Apres July, le deluge.
Following a month of 64 IPOs, 24 of them just last week, August is off to a dismal start. Four Internet IPOs tanked today.
Online video store
(BGST:Nasdaq) opened at 9 3/4, dropped almost 19%, and closed at 8 5/32. Network services provider
(SPLT:Nasdaq) fell 10%, closing the day at 9. The insurance resource
(QUOT:Nasdaq) opened at 11 1/16 and ended under at 9 11/16. Even the much-anticipated
(FLWS:Nasdaq) closed at 18 3/16, almost 13% below its 21 3/4 opening price, despite backing by powerhouse
There is plenty of blame to go around, analysts say, but the main one is that there are too many companies rushing to go public before investors' money runs out. So far there is no sign that the IPO tap is about to turn dry.
The last time four IPOs closed on the same first day below their offering prices was Nov. 24, 1997, when
Holt's Cigar Holding
Let's Talk Cellular and Wireless
Motor Cargo Industries
, relatively unknown brick-and-mortar companies from which no one expected a spectacular first-day pop.
Some blame Tuesday's action on the heat. "Summer is not the best time to have IPOs," says Alex Cheung, a portfolio manager at
But a few other market watchers think it's a case of the copycat curse. "We've had a glut for awhile now," says Randall Roth, a senior analyst at
. "There's a lot of companies that are me-toos." Except perhaps for 1-800-Flowers, all of today's offerings are entering already-crowded spaces on the Net.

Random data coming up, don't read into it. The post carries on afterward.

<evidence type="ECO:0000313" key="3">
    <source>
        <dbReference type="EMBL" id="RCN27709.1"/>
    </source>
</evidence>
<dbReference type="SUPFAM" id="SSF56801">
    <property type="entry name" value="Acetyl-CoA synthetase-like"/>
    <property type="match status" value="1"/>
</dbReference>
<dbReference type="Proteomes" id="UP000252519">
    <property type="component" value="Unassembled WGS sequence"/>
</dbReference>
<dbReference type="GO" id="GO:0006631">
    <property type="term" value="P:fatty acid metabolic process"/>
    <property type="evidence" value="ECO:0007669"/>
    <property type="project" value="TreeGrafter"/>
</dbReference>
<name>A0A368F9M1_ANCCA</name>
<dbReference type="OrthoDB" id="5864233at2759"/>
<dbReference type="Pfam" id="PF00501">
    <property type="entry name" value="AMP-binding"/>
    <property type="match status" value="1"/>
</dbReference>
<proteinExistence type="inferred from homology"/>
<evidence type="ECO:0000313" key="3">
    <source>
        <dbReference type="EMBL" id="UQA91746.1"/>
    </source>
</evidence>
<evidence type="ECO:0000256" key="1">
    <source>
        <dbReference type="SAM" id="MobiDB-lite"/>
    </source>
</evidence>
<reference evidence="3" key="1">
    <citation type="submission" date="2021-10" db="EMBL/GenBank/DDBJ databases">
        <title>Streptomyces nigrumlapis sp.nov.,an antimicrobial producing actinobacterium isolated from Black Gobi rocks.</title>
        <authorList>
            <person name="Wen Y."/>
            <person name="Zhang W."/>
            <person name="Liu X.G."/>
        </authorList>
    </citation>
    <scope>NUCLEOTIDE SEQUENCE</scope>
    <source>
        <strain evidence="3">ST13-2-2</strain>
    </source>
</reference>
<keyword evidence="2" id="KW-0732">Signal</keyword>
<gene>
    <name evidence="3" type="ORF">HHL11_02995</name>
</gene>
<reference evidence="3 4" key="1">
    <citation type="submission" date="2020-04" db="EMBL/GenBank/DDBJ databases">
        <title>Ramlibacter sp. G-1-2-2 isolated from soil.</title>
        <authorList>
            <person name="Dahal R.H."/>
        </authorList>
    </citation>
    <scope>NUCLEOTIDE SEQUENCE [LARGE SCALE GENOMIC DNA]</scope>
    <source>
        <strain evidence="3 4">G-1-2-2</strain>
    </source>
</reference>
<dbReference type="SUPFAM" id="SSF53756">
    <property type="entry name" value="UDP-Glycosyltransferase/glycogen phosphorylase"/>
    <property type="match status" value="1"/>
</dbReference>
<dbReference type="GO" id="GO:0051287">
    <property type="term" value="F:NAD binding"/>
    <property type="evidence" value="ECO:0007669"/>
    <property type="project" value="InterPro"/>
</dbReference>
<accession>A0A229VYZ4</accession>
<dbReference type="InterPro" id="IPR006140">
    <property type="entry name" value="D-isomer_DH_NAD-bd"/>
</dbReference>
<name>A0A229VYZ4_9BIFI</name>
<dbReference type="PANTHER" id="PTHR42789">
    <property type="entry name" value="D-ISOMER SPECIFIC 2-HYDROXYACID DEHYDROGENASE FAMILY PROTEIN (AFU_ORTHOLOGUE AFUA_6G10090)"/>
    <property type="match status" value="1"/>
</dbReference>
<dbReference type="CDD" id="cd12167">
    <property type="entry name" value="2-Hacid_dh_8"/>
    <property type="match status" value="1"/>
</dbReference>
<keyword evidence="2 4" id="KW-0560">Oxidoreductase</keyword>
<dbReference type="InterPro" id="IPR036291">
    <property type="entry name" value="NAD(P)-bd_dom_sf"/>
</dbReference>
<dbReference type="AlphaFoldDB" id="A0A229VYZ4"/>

But it's not just IPOs that are suffering. Looking back over the year, Internet bellwethers
have been falling steadily since April.
Amazon.com reached a peak of 209 1/8 on April 23, and has fallen some 46% since then. Yahoo! also dropped after an April 5 high of 219 1/5 and is down 42.9% to trade at 125 3/8, close to where it started the year.
If April was bad, other signs of trouble continued. Two Net IPOs closed below their initial pricings on May 26.
fell 11% and 12%, respectively, below their opening prices. The same day,
, which went public the same day, spent much of its first day below its 9 1/2 pricing, and closed slightly higher by the close.
The next time two Net companies closed below their offering prices came on June 22, when
opened at 10 and closed at 9 17/32, and
opened at 10 1/2 and closed at 10.
In spring, many analysts bemoaned a market flooded with Net IPOs. In a Renaissance Capital report released in March, Roth predicted the bubble would burst. It took a while, but now he thinks the time is here. "With more people talking about it, it became apparent and self-fulfilling," he says. "Now it looks like it's ripe for a shake-out."
Still, there are no signs of companies pulling out of going public. With an expected 16 more in the hopper this week, and a projected 66 for the month, August will sure be a busy month.
And then there's another 100 expected for September.
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